($11,610 × 1.472331623) + ($5,000 × 1.04132628) = $22,300.40 ≈ $22,300 

The threshold phaseout amounts for 2011 should have been computed as follows:

No Qualifying Children

($5,280 × 1.437453252) + $5,000 = $12,589.75 ≈ $12,590  

One or More Qualifying Children

($11,610 × 1.437453252) + $5,000 = $21,688.83 ≈ $21,690 

Similarly, the threshold phaseout amounts for 2012 should have been computed as follows:

No Qualifying Children

($5,280 × 1.472331623) + $5,000 = $12,773.91 ≈ $12,770 

One or More Qualifying Children

($11,610 × 1.472331623) + $5,000 = $22,093.77 ≈ $22,090 

The completed phaseout amounts for married taxpayers filing jointly for 2011 and 2012 are also incorrect, because they are based on the threshold phaseout amounts.

So, by adjusting the $5,000 amount for inflation, the IRS allowed taxpayers a slightly more generous credit than was permitted by law for tax years beginning in 2011 and 2012.

Is there other authority that potentially allows an inflation adjustment to the $5,000 amount for tax years beginning in 2011 and 2012?

One possibility that we explored starts with §32(b)(2)(B)(iii), which provides a $3,000 increase for joint returns for tax years beginning after 2007. Section 32(j)(1)(B)(ii) adjusts the $3,000 amount for inflation, using 2007 as the base year. For tax years beginning in 2009 through 2012, §32(b)(3)(B)(i) states that the dollar amount in effect under §32(b)(2)(B)(iii) is $5,000.

So, someone reading §32(b)(2)(B)(iii) and (3)(B)(i) together could interpret those provisions to mean that $5,000 is substituted in place of $3,000, and then the substituted $5,000 amount is adjusted for inflation pursuant to the rule in §32(j)(1)(B)(ii). In other words, the inflation adjustment rule in §32(b)(3)(ii) would only apply to tax years beginning in 2010; the rule in §32(j)(1)(B)(ii) would apply to the other years (2009, 2011, and 2012) that the additional $5,000 amount is in force.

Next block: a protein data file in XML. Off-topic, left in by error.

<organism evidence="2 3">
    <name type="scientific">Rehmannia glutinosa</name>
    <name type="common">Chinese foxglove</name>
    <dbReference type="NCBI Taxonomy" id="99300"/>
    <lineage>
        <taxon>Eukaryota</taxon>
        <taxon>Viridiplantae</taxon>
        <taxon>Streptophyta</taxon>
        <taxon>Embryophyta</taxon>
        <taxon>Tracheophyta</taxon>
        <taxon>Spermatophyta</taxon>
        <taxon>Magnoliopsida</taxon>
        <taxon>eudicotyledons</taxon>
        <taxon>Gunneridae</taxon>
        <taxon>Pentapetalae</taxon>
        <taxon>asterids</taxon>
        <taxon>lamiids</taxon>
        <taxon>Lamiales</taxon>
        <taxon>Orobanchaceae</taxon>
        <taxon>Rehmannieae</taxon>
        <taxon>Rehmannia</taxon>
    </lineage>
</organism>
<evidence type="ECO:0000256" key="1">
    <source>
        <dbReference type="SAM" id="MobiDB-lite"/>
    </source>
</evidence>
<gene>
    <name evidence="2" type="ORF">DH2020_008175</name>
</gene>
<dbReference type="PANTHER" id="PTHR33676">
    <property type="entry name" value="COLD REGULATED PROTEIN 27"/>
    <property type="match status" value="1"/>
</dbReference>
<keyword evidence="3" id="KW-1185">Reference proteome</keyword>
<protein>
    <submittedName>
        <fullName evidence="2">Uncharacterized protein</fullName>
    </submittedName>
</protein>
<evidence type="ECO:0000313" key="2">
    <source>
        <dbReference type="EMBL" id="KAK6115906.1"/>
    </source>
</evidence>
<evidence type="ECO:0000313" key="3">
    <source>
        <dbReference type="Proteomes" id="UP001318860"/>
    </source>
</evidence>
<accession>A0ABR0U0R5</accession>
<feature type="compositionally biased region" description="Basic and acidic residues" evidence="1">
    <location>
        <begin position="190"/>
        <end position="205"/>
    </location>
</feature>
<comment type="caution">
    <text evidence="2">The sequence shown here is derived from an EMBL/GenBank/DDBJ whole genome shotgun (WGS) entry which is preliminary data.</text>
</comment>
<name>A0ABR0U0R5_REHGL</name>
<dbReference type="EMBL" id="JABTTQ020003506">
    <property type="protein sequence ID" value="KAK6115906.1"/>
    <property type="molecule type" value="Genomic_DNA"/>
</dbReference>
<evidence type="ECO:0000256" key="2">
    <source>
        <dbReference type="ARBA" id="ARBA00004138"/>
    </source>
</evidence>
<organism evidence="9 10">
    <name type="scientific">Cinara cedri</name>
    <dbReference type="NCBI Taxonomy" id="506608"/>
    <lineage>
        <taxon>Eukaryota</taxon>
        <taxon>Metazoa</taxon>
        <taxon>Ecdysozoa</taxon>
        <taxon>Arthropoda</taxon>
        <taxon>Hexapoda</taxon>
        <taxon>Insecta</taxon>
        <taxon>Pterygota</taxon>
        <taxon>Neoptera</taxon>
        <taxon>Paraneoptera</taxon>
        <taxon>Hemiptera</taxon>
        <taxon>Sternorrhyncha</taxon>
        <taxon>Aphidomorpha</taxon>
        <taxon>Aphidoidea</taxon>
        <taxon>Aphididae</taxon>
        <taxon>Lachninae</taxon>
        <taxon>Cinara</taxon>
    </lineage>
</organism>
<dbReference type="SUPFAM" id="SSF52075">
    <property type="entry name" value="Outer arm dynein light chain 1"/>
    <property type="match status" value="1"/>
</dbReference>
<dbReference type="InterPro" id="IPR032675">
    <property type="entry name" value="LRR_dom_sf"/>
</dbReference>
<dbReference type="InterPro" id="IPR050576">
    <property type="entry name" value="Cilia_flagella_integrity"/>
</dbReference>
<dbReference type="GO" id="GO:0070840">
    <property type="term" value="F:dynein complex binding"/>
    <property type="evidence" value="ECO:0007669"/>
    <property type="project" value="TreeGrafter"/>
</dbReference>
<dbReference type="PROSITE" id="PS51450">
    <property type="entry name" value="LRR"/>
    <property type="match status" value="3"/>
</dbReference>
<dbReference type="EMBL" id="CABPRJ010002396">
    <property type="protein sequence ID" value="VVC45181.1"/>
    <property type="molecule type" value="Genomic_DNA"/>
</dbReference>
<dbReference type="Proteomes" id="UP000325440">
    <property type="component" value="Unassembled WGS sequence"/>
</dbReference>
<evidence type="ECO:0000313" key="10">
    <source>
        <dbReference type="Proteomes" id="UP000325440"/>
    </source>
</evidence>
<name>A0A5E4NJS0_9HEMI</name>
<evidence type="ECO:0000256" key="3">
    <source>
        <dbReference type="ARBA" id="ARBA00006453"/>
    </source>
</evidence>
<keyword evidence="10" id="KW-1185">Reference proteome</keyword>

However, there are two problems with this interpretation. First, the $5,000 amount was not adjusted for inflation for tax years beginning in 2009. The math confirms this, and the IRS also expressly stated that there was no inflation adjustment for the $5,000 amount in 2009 in Rev. Proc. 2009-21: "For taxable years beginning in 2009, under §32(b)(3)(B)(i) the amount added to the threshold phaseout amounts and the completed phaseout amounts for married taxpayers filing a joint return is $5,000. For taxable years beginning in 2010, the $5,000 amount under §32(b)(3)(B)(i) is adjusted for inflation."

The second problem with this interpretation is that the inflation adjustment formula in §32(j)(1)(B)(ii) uses 2007 as the base year. If you do the math and apply this formula to the $5,000 amount, the results do not match what was published by the IRS.

Using 2007 as the base year, the threshold phaseout amounts for married taxpayers filing joint returns for 2011 would be computed as follows: